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Women Of The C-Suite: “Always talk about the “Why” and not just the “What,” and try not to talk about the “How.” with Vered Raviv Schwarz and Akemi Sue Fisher

Always talk about the “Why” and not just the “What,” and try not to talk about the “How.” If you want your team to excel at what they do, explain the reason behind what you are asking them to achieve. Explain why it’s important and how it impacts the company’s business goals or the department’s […]


Always talk about the “Why” and not just the “What,” and try not to talk about the “How.” If you want your team to excel at what they do, explain the reason behind what you are asking them to achieve. Explain why it’s important and how it impacts the company’s business goals or the department’s goals. This will both motivate them and give them the tools to succeed. Try not to spoon feed them with the “How.” As a manager, you should empower them to come up with the solution rather than solve their challenges. This is how you allow them to grow and learn. I try to do this even with my supporting departments. For example — I want my HR team to really understand the business, so they can recruit the right people for each team.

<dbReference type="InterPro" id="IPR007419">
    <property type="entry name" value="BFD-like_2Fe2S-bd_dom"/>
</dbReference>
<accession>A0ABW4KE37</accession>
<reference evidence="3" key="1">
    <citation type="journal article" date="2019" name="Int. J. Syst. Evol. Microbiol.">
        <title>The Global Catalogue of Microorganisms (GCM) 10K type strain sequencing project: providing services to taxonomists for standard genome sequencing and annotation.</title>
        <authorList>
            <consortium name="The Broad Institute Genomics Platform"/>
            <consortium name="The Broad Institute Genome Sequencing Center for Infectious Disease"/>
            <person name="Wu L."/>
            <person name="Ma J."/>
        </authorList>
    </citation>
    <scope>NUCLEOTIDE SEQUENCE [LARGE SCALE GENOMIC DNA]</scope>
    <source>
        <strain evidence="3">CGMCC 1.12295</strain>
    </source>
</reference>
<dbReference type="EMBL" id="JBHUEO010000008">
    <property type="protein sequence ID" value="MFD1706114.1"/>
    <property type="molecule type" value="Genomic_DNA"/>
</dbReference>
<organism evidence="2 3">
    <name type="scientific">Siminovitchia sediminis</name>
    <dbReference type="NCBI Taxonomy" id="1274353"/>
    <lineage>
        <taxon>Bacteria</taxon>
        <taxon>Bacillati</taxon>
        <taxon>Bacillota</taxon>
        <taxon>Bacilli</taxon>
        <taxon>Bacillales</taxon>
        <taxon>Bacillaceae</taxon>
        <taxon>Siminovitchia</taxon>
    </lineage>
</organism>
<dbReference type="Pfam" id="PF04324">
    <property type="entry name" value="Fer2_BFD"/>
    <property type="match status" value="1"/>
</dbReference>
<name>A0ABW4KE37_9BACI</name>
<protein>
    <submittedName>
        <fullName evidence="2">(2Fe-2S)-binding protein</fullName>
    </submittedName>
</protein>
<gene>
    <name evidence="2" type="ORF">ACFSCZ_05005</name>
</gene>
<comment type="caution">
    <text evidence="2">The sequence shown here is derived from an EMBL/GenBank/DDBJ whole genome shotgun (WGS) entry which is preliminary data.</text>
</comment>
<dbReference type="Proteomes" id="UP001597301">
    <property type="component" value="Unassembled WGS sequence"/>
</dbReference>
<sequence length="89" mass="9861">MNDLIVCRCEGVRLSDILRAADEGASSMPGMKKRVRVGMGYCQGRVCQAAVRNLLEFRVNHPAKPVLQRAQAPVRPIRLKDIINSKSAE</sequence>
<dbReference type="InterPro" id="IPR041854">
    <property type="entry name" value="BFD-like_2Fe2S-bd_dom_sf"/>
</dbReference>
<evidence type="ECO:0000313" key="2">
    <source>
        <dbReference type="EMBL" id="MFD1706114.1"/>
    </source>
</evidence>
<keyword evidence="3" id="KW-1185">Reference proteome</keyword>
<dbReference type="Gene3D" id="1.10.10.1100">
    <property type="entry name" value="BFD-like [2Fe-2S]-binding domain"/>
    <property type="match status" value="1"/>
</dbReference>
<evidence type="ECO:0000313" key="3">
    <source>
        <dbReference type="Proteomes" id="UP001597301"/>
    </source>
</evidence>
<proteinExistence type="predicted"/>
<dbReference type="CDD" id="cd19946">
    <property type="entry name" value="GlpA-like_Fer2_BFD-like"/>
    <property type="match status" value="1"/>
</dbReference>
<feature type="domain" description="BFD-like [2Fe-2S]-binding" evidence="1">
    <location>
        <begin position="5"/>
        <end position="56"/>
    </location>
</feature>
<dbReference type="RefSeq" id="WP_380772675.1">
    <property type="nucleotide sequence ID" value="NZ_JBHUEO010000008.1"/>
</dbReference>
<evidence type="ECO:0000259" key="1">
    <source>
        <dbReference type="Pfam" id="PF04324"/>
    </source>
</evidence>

As a part of my series about strong female leaders, I had the pleasure of interviewing Vered Raviv Schwarz. Vered is COO of property management platform Guesty, where she brings nearly 20 years of experience in global operations to overseeing teams including Customer Experience, Finance, Legal, HR, Customer Success and Data & Analytics. Prior to Guesty, Vered was COO of Fiverr where she grew the company from 40 employees to over 400 in her six year tenure. Before Fiverr, Vered held senior executive positions in private and public global tech companies including Kenshoo, MediaMind (now Sizmek) and Radware. Vered has been featured in prominent media outlets including Forbes, USA Today, Entrepreneur and The Next Web. In her free time, she serves on the advisory boards of several startups and participates in mentorship programs focused on female entrepreneurship.